Editor’s Note: This post comes from Todd Holmquist-Sutherland, Principal Group Program Manager at Microsoft.
Today I’m excited to share the news that we’ve reached the release milestone for Service Bus 1.0 and it is now available for download.
There were two primary goals with this product release that we believe we’ve accomplished. The first was to deliver an enterprise class messaging service to our customers to support the creation of the modern applications that power their businesses. The second was to make sure the service delivered parity with the Windows Azure based messaging service already in the market (Windows Azure Service Bus).
Service Bus 1.0 was designed to allow for enterprise messaging capabilities in a Windows Server-based environment. It enables you to build, test, and run loosely-coupled, message-driven applications in self-managed environments and on developer computers. The two primary features are Service Bus Queues and Service Bus Topics and Subscriptions.
- Service Bus Queues offer reliable message storage and retrieval with a choice of protocols and APIs. Use Service Bus queue in your application to provide load leveling by having the message receiver processing messages at its own pace or to provide load balancing by having multiple, competing receivers accepting messages from the same queue.
For more information on Service Bus queues refer to How to Use Service Bus Queues.
- Service Bus Topics and Subscriptions offer (in addition to all of the queue’s) rich publish-subscribe capabilities allowing multiple, concurrent subscribers to independently retrieve filtered or unfiltered views of the published message stream.
For more information on Service Bus topics and subscriptions refer to How to Use Service Bus Topics
Other advanced messaging features include detection of duplicate messages, scheduled message delivery, performance optimization (using asynchronous calls, batching and prefetching of messages) and more. We feel this product will deliver a high quality alternative to many of the expensive solutions currently on the market.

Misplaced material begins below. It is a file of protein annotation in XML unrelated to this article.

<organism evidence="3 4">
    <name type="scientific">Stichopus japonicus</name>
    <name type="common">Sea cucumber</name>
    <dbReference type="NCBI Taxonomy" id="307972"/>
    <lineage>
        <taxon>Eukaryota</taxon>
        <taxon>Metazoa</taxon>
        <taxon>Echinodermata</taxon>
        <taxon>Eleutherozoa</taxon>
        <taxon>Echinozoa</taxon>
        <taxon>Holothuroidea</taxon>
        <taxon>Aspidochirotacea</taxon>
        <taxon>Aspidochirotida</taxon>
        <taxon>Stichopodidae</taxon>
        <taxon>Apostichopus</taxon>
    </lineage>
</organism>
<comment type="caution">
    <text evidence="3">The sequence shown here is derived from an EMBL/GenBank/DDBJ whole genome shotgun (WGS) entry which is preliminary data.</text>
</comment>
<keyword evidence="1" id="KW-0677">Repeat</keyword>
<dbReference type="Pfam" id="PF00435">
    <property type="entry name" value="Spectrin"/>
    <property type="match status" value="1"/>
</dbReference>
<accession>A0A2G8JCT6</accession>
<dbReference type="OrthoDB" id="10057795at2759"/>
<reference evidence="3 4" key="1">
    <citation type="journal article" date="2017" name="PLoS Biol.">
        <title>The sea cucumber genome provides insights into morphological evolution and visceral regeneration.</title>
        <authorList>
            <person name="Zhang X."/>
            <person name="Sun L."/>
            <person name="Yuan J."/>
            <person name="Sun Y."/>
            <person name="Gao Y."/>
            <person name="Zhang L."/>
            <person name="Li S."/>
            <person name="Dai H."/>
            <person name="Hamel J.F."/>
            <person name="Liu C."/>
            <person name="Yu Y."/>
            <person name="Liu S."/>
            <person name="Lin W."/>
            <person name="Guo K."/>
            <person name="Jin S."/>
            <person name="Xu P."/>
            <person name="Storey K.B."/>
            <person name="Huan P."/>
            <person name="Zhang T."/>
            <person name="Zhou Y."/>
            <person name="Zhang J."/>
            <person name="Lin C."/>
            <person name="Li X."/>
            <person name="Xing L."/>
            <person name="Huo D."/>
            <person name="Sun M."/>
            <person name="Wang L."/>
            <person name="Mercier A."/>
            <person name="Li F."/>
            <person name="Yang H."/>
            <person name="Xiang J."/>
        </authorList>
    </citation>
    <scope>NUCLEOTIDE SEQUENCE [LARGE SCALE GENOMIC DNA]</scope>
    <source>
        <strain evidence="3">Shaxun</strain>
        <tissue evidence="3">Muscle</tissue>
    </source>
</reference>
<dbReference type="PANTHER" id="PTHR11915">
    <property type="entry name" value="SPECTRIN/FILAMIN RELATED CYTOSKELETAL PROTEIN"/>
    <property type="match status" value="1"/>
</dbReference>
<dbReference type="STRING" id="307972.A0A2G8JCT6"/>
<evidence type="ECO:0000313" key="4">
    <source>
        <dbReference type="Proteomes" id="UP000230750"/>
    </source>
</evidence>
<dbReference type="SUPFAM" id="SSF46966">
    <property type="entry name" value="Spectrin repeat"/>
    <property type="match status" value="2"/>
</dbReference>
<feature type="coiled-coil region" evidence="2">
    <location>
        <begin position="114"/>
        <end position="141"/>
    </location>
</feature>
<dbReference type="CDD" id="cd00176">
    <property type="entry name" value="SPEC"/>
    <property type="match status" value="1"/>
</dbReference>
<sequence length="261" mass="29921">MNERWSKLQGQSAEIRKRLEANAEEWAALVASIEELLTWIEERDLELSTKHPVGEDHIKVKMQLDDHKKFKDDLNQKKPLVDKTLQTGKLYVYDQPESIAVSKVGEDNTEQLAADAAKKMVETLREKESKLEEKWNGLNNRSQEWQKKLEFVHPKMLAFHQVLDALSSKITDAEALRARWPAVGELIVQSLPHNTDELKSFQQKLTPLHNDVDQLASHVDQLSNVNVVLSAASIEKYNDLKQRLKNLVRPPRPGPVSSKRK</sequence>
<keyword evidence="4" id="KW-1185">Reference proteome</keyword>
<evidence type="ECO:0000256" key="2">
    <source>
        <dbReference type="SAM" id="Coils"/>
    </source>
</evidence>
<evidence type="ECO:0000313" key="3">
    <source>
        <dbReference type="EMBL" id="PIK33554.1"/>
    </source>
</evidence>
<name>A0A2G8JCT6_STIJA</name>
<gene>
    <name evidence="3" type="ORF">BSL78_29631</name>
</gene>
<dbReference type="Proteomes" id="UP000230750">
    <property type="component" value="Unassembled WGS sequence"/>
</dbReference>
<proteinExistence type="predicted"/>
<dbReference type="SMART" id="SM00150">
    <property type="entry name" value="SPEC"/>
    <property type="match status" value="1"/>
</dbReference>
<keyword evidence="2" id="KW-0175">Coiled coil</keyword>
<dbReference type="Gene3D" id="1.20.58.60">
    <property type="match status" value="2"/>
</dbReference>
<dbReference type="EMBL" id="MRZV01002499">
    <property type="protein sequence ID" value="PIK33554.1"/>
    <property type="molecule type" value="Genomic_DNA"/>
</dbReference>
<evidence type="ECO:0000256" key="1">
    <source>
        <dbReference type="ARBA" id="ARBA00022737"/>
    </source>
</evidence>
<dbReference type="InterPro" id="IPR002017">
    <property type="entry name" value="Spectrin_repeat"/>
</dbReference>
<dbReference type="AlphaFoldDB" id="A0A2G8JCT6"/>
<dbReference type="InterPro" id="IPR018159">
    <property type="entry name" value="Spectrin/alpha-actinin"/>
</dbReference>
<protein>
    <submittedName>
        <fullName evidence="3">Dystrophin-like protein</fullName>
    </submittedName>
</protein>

The second design point for Service Bus 1.0 was to ensure symmetry between this product and Windows Azure Service Bus thereby allowing for a single set of code to be leveraged across both deployment environments. The programming model and APIs exposed for developing applications are consistent with those of the public cloud service, making it easy to develop applications for either and switch between the two. We feel this will enable a better development experience. For example, developers can now install the service locally to allow for debugging of applications with much more control before publishing to a public cloud. This symmetry will also allow for flexibility in your transition to public cloud infrastructure by not requiring a rewrite of your messaging service when you’re ready for that move.
Pricing and Licensing
Service Bus 1.0 is available today from the download center and is a free piece of technology for use with a properly licensed version of Windows Server.
You can quickly get started with install and writing your first application by following step-by-step instruction here. For any questions and/or feedback, please reach out to us on Service Bus 1.0 MSDN Forum.
We are excited to bring Windows Azure Service Bus capabilities to Windows Server and look forward to seeing the solutions built on it. Learn more about Service Bus 1.0 for Windows Server.
– Todd Holmquist-Sutherland, Principal Group Program Manager.